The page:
Friday, October 9, 2015

Shadowrun: Dragonfall Director's Cut - 25/20 hours

Well, towards the end of my time with "Dragonfall" I wound up having the opposite problem I did before. I only wanted to play it for a little while, in order to gather enough material for a blog post, and then I wound up playing it for 10 hours (in three sessions of about 3 hours each). What happened is that I kept thinking I was only a little bit away from the ending.

First, I finally got the 50,000 nuyen necessary to pay off Alice, and when I went to hand it over, my fixer-guy, Paul, was all "Are you sure? Once you do this, there's no turning back." Which is universal video game code for "final dungeon ahead." So my thought was that I'd beat the game real quick, write a post, and then play one of the custom mods for awhile.

Only it turned out that before I could rescue the scientist and confront the dragon, I first had to deal with the mansion's AI security system, which by sheerest happenstance was in an entirely different area.

But after that, then I could go and assault the mansion from the beginning of the game. But it turns out that, in contrast to some of the skyscrapers I'd previously infiltrated, the mansion was huge. There was a long dungeon to get through the exterior defenses, and then a long dungeon to get to the scientist.

And it turned out the scientist I was planning on rescuing was actually the mastermind behind the whole thing, and once I confronted him, I was sure that I'd reached the end. I talked him out of his evil scheme to use the subdued dragon Feuerschwinge to spread a virus that would wipe out all the world's dragons (and probably also destroy humanity in the process as an unintended side effect). I thought the game was over.

And then his lieutenant swoops in out of nowhere, kills him, and I have to go through two sub-basement dungeons before I get to the real final battle.

Which wasn't a problem, exactly. When I like a game, I generally prefer for there to be more of it, but it did mean that I kept pushing myself to play for just a little bit longer because I didn't want to have to write a post describing most of the game, and then half an hour later, write another one describing the end of the game. Of course, in hindsight, I really could have written a 20 hour post after all.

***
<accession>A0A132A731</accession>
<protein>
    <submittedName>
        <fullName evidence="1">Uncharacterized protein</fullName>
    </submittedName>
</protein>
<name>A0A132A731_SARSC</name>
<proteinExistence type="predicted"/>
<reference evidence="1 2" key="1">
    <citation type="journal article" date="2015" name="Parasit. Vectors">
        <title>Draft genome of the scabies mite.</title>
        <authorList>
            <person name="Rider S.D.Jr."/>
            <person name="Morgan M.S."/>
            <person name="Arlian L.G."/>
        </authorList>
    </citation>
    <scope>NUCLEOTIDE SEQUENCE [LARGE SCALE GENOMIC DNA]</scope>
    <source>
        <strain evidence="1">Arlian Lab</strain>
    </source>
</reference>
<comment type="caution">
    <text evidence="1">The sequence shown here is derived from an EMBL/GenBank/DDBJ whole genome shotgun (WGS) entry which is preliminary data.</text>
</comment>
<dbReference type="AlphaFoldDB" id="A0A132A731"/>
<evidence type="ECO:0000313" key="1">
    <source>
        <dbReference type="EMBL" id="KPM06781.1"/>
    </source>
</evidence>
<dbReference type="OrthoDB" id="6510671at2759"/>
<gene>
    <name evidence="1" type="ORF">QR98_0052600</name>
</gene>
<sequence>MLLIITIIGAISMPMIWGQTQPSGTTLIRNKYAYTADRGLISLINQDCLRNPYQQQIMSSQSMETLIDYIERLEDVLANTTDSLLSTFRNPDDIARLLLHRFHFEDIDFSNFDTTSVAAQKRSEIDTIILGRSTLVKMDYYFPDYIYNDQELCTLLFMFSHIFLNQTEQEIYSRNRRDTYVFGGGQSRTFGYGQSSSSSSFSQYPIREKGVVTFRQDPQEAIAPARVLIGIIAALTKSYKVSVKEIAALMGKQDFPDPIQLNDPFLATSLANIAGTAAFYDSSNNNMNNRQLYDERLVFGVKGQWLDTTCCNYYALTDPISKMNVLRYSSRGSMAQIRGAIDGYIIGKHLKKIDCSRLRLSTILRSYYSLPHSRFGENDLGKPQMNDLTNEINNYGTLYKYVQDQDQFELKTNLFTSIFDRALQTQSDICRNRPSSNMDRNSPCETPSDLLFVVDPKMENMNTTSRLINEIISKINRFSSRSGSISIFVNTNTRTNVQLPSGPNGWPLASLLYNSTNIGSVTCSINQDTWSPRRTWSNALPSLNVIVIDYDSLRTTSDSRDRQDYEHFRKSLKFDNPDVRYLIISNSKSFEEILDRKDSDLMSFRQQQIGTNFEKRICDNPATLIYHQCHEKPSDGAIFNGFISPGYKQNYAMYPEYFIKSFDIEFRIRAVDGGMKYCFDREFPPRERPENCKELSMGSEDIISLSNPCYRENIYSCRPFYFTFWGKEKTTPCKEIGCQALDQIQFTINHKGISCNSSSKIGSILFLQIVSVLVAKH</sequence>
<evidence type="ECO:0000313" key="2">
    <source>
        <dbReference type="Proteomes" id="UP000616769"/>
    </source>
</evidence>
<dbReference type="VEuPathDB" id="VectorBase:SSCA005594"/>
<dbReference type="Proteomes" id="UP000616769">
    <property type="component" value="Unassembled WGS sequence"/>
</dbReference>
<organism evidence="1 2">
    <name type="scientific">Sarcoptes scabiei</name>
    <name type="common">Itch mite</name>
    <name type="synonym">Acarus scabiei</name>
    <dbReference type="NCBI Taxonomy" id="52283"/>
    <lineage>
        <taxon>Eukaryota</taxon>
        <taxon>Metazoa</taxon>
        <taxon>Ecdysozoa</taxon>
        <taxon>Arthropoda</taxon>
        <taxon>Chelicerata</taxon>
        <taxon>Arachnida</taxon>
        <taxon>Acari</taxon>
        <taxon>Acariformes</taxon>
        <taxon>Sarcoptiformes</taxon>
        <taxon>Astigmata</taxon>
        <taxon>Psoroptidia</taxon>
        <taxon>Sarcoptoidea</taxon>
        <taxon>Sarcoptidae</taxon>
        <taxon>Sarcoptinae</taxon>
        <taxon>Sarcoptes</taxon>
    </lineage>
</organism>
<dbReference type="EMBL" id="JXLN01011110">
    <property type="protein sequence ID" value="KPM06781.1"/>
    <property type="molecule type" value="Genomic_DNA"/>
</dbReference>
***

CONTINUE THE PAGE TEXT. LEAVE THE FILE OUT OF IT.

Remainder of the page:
My verdict on Shadowrun: Dragonfall Director's Cut is that I really liked it. Had I played it two years ago, I'd probably even now be starting over so I could experiment with a new main character (once my shaman got going, she was pretty powerful, but I mostly wound up using Haste on my stronger party members, because I didn't want to "waste" my spirit fetishes) and possibly see the alternate endings (the last few hours throw you a lot of genuinely difficult moral choices, and I can't help but wonder if maybe a different path would have led to better results).

Which is, of course, the other half of my changed relationship with games. The blog motivates me to force myself to play games I'm not really in the mood for, but it also gives me incentive to stop with games that I might still be able to wring some enjoyment out of. Although, I'm not sure I can lay all of the credit on the blog.

The way I used to play games was that I would buy a new one two or three times a year (or perhaps rent one every month or so) and then play the hell out of it in massive marathon sessions, allowing it to become an obsession for days or weeks at a time, trying to get 100% completion, or at least as close as I could without having to do super annoying chores or impossible challenge missions, and replaying the story until all the novelty was gone.